Australia’s Rural Woman of the Year says country communities need a common purpose in order to thrive.
Story By Gretel Sneath
Some people collect desert sand in bottles as lasting mementos of travels across the country. Sarah Powell would sooner bottle the people she meets along the way, storing their wisdom and influence for times when the stocks are low – like the day she returned to Darke Peak. After more than a decade working away in Western Australia and Queensland, Sarah paid a visit to her hometown on South Australia’s Eyre Peninsula and was shocked by the transformation.
“I went back to Darke Peak just over three years ago to find the proverbial tumbleweed blowing down the main street,” she says. “The school had closed 12 years before, and the general store, post office and other local businesses I remembered as a kid were long gone.”
The sporting club was still there, but the proud football and netball club that represented it had folded long ago, and the torn AstroTurf on the courts flapped in the dry wind as Sarah looked on in despair. “It hit me that this had been the place where so many of us gathered, not just to socialise and play sport, but to learn how to be an active contributor to our community,” she says.
Her own family had walked off the land in the early 1980s when interest rates were at a historic high, and Sarah has a vivid recollection of leaving the farm as a seven year old. “That place was my whole world, and I didn’t understand exactly what was going on or why we couldn’t stay,” she says. “The physical pain as we drove away felt like my heart had been torn from my body and tossed out of the car window somewhere between the shearing shed and the dam paddock.”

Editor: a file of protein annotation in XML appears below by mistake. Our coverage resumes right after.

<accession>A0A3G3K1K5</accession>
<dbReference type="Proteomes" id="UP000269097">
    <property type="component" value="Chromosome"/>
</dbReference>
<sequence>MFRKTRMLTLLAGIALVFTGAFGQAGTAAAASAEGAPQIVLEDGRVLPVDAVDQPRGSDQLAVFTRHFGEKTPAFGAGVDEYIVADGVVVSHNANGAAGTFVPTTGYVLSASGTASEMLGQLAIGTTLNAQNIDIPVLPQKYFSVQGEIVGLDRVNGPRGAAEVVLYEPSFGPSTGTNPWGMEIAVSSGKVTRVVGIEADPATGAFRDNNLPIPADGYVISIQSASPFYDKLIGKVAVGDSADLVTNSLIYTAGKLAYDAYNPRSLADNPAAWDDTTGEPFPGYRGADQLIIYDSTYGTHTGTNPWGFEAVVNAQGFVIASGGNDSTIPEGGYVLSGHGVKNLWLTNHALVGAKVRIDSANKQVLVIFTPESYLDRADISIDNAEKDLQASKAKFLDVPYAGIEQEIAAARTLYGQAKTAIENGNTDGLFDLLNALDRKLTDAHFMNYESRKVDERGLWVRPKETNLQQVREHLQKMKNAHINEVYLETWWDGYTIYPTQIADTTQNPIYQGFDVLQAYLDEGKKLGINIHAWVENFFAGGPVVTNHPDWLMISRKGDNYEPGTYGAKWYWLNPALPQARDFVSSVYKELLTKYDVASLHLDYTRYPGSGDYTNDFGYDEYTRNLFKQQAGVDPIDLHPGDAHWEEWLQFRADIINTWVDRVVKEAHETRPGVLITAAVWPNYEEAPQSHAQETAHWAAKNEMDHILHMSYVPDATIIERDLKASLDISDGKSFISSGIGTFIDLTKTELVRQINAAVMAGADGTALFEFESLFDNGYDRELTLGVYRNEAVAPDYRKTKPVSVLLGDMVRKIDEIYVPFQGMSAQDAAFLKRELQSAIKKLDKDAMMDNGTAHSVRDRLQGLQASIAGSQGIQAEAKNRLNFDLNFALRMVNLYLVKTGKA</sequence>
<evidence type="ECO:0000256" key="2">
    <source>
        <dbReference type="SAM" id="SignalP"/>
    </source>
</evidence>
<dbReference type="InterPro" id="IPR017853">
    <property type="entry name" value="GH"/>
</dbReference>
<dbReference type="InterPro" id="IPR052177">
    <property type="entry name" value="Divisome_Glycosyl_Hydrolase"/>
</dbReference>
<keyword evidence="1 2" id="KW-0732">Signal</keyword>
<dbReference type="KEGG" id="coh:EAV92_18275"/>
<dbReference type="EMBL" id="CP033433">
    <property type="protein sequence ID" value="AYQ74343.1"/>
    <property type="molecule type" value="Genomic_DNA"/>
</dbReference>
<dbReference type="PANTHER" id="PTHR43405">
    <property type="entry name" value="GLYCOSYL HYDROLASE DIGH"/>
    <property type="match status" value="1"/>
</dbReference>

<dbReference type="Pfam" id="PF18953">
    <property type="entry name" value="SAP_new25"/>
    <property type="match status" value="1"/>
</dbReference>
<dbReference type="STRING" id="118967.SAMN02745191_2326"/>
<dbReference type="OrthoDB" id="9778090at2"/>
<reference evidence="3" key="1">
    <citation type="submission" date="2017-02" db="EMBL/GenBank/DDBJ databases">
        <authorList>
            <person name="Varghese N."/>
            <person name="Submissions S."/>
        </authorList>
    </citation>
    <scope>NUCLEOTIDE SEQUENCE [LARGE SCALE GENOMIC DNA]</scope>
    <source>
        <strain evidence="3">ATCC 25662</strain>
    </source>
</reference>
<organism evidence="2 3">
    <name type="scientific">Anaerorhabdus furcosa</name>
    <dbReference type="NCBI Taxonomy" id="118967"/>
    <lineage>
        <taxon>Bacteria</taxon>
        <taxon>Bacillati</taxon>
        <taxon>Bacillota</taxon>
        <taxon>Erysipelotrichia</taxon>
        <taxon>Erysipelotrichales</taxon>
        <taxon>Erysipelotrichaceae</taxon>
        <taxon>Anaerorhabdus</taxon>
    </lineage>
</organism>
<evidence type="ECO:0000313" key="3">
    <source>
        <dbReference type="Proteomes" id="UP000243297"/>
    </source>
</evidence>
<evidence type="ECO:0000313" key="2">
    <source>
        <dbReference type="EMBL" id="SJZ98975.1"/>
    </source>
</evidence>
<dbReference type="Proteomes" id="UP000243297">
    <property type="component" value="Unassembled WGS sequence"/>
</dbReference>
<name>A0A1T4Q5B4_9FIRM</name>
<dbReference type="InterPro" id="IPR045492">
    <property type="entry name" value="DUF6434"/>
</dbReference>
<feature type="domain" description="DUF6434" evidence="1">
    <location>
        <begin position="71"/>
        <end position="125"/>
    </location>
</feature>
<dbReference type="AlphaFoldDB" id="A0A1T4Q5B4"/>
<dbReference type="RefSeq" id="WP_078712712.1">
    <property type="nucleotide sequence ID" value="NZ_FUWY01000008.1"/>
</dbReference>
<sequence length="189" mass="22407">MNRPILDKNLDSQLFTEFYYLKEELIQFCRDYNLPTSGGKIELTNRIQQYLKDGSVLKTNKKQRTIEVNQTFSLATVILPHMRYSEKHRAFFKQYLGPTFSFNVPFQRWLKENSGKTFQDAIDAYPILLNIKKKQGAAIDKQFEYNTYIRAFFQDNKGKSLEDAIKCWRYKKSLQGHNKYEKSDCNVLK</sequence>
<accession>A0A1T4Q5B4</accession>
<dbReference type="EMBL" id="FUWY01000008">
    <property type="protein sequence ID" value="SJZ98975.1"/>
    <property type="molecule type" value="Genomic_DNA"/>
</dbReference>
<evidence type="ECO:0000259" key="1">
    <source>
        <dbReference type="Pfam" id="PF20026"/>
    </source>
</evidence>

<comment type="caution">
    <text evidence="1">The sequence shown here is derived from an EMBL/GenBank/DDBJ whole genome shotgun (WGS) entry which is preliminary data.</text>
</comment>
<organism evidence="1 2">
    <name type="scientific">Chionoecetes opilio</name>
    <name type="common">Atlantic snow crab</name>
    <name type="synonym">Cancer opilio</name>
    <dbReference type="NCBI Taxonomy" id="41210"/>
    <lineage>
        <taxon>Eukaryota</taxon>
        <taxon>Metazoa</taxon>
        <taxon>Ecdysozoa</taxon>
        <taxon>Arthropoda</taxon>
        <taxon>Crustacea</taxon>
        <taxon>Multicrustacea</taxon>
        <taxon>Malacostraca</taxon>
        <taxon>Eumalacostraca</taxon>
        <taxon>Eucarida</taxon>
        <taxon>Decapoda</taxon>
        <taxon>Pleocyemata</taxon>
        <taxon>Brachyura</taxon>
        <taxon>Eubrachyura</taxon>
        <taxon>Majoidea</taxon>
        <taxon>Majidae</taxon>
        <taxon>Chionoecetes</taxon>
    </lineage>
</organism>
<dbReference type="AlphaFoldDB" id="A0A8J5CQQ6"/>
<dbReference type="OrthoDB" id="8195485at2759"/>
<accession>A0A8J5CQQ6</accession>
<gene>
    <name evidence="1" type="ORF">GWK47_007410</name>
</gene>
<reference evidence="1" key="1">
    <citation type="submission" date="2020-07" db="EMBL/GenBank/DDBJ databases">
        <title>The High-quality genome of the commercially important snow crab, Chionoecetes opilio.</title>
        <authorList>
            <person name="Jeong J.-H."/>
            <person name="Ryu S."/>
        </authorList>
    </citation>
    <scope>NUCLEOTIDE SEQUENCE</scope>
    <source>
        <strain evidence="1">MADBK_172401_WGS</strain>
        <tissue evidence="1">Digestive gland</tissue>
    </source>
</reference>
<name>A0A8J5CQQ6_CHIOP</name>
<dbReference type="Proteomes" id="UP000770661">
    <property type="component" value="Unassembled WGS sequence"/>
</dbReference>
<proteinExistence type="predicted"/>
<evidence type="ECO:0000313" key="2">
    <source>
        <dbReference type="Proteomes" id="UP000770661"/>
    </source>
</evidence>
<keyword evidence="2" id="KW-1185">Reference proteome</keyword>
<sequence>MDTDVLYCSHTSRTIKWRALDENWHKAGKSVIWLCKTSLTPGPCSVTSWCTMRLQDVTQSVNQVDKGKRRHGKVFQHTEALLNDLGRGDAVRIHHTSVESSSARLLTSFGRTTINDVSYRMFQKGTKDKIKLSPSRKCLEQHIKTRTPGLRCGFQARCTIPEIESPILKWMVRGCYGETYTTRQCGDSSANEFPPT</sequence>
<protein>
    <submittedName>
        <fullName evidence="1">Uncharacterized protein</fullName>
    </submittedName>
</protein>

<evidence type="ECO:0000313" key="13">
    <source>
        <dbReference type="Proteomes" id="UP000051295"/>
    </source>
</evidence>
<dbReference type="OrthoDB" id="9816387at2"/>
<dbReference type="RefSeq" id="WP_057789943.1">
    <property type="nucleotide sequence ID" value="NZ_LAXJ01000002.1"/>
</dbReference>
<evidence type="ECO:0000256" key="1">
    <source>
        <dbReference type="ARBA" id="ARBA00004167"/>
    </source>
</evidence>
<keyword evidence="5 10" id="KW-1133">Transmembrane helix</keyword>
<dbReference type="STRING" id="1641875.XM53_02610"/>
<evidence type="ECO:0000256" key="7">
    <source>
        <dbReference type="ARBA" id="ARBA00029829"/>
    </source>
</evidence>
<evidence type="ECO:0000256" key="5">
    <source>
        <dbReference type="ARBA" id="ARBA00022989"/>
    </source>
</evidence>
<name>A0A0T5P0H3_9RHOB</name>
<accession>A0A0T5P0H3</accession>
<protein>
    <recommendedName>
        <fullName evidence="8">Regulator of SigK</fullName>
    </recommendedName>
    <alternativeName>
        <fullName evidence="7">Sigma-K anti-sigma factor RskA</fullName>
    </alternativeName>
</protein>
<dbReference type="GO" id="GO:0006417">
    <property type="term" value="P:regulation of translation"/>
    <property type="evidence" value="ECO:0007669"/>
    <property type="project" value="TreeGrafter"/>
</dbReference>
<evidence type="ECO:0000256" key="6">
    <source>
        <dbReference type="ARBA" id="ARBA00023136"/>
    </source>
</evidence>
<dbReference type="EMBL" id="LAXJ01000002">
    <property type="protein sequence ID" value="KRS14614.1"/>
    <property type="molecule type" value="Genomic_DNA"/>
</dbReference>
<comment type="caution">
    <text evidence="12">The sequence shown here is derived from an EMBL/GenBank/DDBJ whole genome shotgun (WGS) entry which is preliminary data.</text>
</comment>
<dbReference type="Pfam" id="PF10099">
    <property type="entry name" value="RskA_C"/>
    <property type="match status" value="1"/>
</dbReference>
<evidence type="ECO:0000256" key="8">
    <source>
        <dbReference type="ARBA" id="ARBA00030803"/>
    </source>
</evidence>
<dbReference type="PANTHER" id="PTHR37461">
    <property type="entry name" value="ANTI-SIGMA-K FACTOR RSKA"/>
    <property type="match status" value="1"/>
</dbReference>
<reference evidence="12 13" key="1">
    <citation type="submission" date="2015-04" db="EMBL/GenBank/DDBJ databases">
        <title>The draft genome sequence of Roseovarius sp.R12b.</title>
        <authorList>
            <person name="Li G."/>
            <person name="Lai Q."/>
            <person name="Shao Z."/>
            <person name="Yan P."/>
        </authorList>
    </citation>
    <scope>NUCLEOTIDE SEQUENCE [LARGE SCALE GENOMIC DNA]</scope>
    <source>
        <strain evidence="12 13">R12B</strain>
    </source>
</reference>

The Powells shifted into town and later moved to Kimba, an hour down the road. Sarah went on to study at university in Adelaide before heading north to explore new horizons. By the age of 30, she was a CEO sourcing and promoting projects designed to create jobs and stimulate spending in Far North Queensland and the Torres Strait. She became a strong advocate for investment in emerging leaders, believing that true sustainable development could only happen if the projects included provisions to up-skill people. “I saw little point in throwing money at projects or industries if we didn’t equip the next generation of leaders with the skills to continue to drive them,” she says.
This vision drove boardroom discussions, and she became a trailblazer in her volunteer work. “The next Anna Bligh,” associates would say, hailing her natural ability to draw people in.
This Story is from Issue #104
Outback Magazine: Dec/Jan 2016